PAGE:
“And considering the amount of time wasted on disciplining unruly, unmotivated students, a 15-minute-per-week investment in motivation will result in a net increase in actual teaching time.”
E-gads! How about the amount of our kids’ time that we waste, demanding that they do what we say to do, that they learn what we say to learn when we say to learn it with the resources that we give them, regardless of how they feel about it? Our kids aren’t products to be assembled bit by bit, adding 30 minutes of spelling here, 50 minutes of algebra there, and 15 minutes of motivation back here.
Furthermore, you can’t invest in motivation on someone else’s behalf. What an absurd notion. A net increase in actual learning time would be gained by simply allowing students to break out of a one-size-fits-all box of canned curriculum and explore their own interests and questions.
Reinforcement Through Repetition
“…a motivation strategy for elementary and middle school students requires repetitive reinforcement.”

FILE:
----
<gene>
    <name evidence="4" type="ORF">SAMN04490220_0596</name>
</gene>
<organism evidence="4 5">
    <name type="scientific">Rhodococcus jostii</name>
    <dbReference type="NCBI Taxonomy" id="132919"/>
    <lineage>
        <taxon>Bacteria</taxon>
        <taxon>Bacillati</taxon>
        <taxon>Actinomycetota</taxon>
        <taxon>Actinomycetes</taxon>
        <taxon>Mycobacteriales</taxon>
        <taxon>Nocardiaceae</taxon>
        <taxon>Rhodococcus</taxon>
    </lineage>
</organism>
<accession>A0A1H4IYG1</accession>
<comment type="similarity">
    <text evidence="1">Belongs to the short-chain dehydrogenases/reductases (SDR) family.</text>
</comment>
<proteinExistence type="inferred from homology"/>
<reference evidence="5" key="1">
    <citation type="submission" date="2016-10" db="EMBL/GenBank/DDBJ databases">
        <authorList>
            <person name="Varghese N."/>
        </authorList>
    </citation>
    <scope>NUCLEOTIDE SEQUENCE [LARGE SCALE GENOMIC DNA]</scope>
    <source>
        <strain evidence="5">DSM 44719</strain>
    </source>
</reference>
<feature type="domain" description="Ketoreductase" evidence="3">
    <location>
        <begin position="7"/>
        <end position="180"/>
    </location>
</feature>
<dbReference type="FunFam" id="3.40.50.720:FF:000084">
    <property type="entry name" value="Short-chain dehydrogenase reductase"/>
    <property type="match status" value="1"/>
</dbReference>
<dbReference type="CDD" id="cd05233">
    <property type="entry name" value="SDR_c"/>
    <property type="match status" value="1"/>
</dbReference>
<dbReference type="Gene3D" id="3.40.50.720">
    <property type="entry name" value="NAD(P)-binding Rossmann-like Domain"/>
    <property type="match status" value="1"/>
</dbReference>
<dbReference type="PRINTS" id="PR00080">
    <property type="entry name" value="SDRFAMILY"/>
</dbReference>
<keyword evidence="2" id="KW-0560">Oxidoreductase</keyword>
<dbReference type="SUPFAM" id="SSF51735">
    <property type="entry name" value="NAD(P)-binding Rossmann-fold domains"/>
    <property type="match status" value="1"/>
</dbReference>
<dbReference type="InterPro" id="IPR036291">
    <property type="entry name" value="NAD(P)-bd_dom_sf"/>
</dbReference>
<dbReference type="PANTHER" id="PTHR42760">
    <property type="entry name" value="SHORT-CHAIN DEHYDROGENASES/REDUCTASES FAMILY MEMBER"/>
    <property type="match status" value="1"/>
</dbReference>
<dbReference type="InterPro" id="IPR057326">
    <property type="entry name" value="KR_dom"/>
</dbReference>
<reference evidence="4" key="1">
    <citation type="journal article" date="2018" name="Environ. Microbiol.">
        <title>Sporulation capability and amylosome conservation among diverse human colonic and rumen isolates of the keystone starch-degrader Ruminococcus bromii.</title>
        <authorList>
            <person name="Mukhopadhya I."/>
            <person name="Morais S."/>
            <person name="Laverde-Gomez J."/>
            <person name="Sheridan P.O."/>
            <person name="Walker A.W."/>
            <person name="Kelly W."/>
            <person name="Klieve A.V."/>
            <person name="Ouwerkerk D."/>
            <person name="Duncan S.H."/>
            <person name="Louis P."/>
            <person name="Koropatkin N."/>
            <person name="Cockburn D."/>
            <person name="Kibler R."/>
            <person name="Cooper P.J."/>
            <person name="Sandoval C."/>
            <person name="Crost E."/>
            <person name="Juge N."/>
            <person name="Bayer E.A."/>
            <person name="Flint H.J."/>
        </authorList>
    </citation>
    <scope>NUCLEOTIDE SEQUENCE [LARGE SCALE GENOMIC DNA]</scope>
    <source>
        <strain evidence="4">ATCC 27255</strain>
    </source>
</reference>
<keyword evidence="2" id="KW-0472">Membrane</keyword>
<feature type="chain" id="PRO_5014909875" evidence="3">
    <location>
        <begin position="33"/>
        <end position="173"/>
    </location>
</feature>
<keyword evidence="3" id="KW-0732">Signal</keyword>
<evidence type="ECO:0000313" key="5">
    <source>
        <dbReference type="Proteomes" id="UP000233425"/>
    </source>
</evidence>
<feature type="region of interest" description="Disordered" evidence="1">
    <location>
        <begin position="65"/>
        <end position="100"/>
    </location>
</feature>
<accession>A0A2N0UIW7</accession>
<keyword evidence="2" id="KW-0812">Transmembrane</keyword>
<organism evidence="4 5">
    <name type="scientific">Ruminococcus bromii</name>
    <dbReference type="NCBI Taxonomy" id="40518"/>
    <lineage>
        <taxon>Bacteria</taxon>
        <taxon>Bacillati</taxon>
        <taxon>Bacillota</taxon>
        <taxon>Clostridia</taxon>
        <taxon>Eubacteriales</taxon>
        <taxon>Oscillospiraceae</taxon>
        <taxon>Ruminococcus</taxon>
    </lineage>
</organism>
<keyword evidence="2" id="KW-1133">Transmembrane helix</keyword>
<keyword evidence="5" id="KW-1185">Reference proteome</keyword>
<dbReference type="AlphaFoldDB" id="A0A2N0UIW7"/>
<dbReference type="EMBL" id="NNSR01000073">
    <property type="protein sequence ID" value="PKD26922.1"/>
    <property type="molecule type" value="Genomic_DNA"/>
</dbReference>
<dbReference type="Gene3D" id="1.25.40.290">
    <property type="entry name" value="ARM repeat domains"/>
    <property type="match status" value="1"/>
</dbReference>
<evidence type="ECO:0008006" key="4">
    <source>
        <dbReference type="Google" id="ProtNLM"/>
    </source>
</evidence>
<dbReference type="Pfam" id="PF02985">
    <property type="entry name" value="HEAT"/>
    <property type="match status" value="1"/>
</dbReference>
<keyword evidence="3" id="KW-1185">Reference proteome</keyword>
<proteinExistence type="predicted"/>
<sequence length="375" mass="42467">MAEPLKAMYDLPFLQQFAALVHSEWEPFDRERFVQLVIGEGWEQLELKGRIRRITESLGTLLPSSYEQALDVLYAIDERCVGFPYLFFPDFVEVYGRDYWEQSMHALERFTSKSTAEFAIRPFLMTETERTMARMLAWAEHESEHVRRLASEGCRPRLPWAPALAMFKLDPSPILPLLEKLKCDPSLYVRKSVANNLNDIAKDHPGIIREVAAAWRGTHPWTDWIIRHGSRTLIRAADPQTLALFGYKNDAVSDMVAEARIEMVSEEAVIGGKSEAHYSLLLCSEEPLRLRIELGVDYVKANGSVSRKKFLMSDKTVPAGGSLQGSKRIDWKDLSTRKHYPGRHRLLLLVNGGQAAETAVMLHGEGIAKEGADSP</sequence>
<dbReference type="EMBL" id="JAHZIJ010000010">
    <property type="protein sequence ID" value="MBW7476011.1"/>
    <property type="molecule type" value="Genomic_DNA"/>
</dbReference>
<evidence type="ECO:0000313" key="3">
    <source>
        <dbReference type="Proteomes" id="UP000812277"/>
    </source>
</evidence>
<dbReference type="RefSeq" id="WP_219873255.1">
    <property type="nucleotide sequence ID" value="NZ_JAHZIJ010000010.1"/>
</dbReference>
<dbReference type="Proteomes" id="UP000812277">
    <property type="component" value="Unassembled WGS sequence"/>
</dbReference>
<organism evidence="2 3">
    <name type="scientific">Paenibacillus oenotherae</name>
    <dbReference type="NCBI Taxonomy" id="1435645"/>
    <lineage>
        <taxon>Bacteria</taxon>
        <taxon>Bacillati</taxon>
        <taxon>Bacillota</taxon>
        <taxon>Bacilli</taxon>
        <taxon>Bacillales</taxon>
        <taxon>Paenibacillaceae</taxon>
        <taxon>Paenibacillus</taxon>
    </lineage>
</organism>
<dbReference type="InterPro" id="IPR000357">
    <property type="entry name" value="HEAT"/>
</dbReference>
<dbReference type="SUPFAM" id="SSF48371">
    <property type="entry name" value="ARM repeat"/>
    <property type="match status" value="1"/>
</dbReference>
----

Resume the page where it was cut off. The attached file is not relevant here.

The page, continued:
So, you have unmotivated students who aren’t interested in what you’re teaching, and you think the way to motivate them is to…repeat the same stuff that isn’t engaging them to begin with? Am I the only one seeing the definition of insanity right there?
Again, we’re asking the wrong question here. Kids don’t have a problem with motivation; they have a problem with boredom – and I don’t blame them! How many adults would willingly spend an entire day (day in and day out) having someone else try to teach them something they aren’t the slightest bit interested in learning? How many adults would be okay being labeled as lazy or unmotivated for not mustering up the proper amount of enthusiasm for someone else’s agenda?
“Any successful motivation strategy requires an effective motivator.”
Yes, yes it does…especially if you look at motivation as something you need to do to another human being. If, however, you view motivation as something that stems from within, it ceases to be a “strategy” to employ against someone else.
“If teachers and administrators are fortunate to have respectful, pliable students, a specific motivation strategy is unnecessary.”
My initial response to this was split. First was more of a pensive, “Indeed.” Yeah, that’s a no-brainer. If you’ve got compliant kids, then you don’t have to motivate them.